There were sharks galore at the “SharKY Fest” in West Bay on Saturday – on a big projector screen, on children’s posters, on photographs, on arm and ankle tattoos, beer cans and, of course, on everyone’s lips.
SharKY Fest, organized by the Department of Environment and Marine Conservation International, aimed to educate people on the importance of sharks to Cayman’s marine environment and to the economy.
The event, at Divetech at Lighthouse Point on North West Point Road, was part awareness and education effort, and part celebration of the one-year anniversary of legislation that gives sharks legal protection in the Cayman Islands.
Heavy rain and blustery conditions throughout Grand Cayman did not keep the crowds away from the family friendly day, which featured video and Powerpoint demonstrations on shark identification, tagging and conservation; shark-themed face painting and cupcakes; temporary shark tattoos: and some free White Tip beer from the Cayman Islands Brewery.
Tim Austin and John Bothwell of the Department of Environment discussed the National Conservation Law, adopted in 2015, which provides complete protection of sharks in Cayman waters.
The DoE urged people to sign up as spotters to help keep track of the number of sharks in local waters and thus keep tabs on sharks that are already tagged as part of a monitoring program. They also want help in gathering photographs and details of untagged sharks.
Underwater photographer Ellen Cuylaerts posted a small exhibit of her shark photos and photos of other marine life, including manta rays.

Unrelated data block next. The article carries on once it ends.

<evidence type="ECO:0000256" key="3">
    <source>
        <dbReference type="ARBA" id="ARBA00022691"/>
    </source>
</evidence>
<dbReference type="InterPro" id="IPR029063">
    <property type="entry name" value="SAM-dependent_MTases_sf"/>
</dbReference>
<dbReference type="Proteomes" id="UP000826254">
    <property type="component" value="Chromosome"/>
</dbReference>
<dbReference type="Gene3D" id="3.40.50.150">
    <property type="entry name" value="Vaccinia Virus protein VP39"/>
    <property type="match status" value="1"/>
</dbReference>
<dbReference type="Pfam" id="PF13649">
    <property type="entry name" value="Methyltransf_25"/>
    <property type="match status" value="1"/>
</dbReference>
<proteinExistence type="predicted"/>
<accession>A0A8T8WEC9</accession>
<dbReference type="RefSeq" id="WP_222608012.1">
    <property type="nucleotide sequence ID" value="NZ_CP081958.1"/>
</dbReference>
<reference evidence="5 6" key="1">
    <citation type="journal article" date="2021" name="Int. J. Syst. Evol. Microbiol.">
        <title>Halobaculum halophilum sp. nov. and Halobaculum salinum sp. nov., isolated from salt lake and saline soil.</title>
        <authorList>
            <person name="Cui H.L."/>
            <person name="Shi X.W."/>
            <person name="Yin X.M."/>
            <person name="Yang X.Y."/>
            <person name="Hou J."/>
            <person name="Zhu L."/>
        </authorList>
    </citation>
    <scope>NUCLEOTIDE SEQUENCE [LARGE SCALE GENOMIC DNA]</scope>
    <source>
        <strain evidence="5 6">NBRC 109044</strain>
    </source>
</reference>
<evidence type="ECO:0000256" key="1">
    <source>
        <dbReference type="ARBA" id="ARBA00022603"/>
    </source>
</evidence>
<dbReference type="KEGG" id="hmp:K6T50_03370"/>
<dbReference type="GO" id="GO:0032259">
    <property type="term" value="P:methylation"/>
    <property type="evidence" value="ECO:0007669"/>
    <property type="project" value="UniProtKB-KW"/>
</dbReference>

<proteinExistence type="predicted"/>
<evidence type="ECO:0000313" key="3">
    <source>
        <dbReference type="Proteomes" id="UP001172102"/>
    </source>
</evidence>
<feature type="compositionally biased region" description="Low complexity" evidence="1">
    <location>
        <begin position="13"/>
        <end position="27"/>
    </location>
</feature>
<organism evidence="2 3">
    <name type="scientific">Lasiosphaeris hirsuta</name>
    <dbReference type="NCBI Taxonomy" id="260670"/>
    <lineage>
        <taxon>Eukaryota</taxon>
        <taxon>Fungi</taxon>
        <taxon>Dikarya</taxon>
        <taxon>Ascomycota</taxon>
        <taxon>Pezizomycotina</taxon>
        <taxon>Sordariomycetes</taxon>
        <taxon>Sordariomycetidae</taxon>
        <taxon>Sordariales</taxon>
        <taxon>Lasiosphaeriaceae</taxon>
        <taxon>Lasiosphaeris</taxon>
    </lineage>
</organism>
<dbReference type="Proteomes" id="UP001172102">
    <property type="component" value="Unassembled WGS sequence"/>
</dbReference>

“I love sharks,” Ms. Cuylaerts said in her presentation, in which she discussed how she manages to get so close to them for her photos.
She has been in the water with enough sharks to recognize when they are calm and pose no threat. She pointed to one example which shows a shark with its fins pointing down and its mouth closed, seemingly gliding serenely through the water. The animal seems to be just inches from the camera. “See, the shark is very calm,” Ms. Cuylaerts told the wide-eyed audience.
“I trust sharks enough that I let my teenage children in the water with them,” she said, showing images of her son and daughter swimming with sharks.
She showed another image of a group of four or five sharks, crowded together just under the water’s surface, side by side. “This is one of my favorites,” she said. “They look like gossiping housewives.”
Marine Conservation International shark researcher Mauvis Gore highlighted the monetary rewards of having a healthy shark population in local waters. She gave details from one study that estimates the total potential value of sharks to Cayman’s economy as between $46.8 million and $62.6 million.
She pointed out that divers and other tourists who come to Cayman to explore its underwater world want to see sharks and will return to a destination where seeing the creatures regularly is likely.
Between presentations, the Swanky Kitchen Band kept toes tapping, and staff at Vivo restaurant circulated with plates of free lionfish and falafel sandwiches.
Kids also got in on the act with artwork for a poster competition that attracted dozens of entries. Some highlighted man’s ongoing ill-treatment of sharks, and others emphasized how vital the animals are to a balanced ecosystem.
First prizes in the senior and junior poster competition went to Maleek Powell, 13, and Sashka Parker, 6, respectively. Maleek won a helicopter ride and Sashka won a camera from Cathy Church’s camera shop.
Bijou Forget took second place in the senior competition and Lauren Doud was third. Matthew Parchment and Ava Brown placed second and third, respectively, in the junior competition.
The posters will be displayed at the Government Administration Building over the next month.